For the second time in a week, a bomb went off in Kabul. There were no casualties.
In the eastern city of Jalabad, someone threw a grenade into a UN aid office at night. There were no casualties. The attacks on Western aid agencies continues, even though such attacks are not popular with most Afghans, are backed by Taliban partisans who want to return harsh Taliban rule.
In the north, government negotiators worked out an end to several days of fighting by rival groups. Hezb-e-Wahadat and Harakat-e-Islami, two small Shiite Muslim groups, have long been feuding over religious and political issues. This round of fighting left five dead.
American Task Force Devil, searching for weapons 80 kilometers south of the capital, found 271 rocket-propelled grenades, four RPG launchers, 40 mortar rounds and hundreds of cases of ammunition for heavy machine guns.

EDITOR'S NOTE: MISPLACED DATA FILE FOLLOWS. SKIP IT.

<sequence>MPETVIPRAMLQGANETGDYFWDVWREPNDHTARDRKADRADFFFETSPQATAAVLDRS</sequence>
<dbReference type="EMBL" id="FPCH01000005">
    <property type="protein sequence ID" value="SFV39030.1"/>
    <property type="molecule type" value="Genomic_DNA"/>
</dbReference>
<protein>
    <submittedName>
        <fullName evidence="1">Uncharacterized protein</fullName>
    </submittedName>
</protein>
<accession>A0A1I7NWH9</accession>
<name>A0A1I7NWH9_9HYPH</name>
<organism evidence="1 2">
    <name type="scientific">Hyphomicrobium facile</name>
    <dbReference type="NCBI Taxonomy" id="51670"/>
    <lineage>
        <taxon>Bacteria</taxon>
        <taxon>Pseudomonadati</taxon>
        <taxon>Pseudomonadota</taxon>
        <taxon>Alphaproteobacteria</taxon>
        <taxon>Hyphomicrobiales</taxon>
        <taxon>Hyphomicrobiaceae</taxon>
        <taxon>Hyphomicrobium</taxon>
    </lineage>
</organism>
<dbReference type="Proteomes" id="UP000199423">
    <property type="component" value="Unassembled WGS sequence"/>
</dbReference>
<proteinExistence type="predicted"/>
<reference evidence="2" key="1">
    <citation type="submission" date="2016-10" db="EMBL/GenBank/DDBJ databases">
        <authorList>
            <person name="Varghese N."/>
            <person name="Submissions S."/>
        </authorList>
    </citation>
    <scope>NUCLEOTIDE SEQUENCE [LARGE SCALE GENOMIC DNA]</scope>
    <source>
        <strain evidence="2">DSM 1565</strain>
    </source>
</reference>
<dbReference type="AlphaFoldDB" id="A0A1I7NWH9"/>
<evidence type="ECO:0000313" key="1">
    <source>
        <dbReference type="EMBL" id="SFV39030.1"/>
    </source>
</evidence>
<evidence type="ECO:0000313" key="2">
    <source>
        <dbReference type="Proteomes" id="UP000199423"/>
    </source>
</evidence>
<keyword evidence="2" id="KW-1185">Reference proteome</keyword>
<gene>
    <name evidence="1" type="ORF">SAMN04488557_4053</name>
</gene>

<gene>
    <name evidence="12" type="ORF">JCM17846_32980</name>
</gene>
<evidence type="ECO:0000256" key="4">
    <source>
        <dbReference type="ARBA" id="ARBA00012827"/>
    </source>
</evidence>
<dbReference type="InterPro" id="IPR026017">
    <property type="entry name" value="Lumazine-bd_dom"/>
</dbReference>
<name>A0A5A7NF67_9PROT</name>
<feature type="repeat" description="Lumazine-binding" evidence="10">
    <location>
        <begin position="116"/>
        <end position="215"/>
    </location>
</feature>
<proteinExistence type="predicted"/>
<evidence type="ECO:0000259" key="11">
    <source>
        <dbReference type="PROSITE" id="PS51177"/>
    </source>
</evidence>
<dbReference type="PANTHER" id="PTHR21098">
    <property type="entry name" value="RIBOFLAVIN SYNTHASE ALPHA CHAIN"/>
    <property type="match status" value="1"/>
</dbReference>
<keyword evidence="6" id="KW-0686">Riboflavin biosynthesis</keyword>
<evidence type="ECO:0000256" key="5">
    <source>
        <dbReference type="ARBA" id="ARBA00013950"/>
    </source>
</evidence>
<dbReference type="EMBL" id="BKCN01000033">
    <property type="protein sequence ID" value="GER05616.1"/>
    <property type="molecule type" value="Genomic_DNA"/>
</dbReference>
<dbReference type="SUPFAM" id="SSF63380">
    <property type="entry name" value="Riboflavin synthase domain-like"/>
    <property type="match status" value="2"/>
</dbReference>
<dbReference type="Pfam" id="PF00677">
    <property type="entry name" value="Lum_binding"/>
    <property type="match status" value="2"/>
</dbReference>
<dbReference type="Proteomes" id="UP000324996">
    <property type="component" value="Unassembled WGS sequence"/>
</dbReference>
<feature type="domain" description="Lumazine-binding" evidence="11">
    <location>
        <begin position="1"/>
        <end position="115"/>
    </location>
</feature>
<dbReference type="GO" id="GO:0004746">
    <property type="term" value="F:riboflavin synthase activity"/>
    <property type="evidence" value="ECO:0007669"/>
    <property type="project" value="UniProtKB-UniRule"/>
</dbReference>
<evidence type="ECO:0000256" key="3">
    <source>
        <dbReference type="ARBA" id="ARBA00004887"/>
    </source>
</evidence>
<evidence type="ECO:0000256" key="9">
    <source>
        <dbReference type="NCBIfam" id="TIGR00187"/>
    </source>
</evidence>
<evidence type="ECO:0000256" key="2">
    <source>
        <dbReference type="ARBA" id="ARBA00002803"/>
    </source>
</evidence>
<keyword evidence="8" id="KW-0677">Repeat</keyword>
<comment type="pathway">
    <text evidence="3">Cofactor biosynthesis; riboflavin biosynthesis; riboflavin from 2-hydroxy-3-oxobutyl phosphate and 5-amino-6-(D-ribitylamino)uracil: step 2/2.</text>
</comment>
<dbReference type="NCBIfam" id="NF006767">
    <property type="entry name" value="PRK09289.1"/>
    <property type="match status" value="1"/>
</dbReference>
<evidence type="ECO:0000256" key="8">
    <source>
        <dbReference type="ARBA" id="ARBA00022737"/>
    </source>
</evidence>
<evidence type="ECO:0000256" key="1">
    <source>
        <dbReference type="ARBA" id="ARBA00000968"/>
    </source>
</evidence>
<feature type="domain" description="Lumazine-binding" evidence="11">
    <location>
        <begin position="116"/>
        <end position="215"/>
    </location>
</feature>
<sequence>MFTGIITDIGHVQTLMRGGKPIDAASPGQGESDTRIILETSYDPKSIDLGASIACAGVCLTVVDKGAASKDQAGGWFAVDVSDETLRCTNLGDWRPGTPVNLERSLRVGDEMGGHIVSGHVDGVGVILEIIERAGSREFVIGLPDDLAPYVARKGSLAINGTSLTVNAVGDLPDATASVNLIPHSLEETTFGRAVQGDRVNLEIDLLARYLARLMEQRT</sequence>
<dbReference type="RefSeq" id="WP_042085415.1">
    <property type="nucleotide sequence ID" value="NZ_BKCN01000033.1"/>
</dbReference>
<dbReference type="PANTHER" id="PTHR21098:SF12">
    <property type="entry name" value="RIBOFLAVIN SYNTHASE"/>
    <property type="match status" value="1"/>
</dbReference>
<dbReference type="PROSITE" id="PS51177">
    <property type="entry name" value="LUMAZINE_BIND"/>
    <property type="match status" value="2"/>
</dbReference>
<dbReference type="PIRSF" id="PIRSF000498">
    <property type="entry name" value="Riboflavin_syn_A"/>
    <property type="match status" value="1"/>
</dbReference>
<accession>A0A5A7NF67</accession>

In an area about 300 kilometers southwest of the capital, four Afghan soldiers died in a clash with Taliban fighters.
Afghan refugee camps in northwest Pakistan are being worked by pro-Taliban activists, who are passing out pamphlets urging refugees returning to Afghanistan to fight the Afghan government and foreign troops they encounter. Returning refugees are not eager to do this, but they are not willing to fight the Taliban by trying to chase them out of the refugee camps.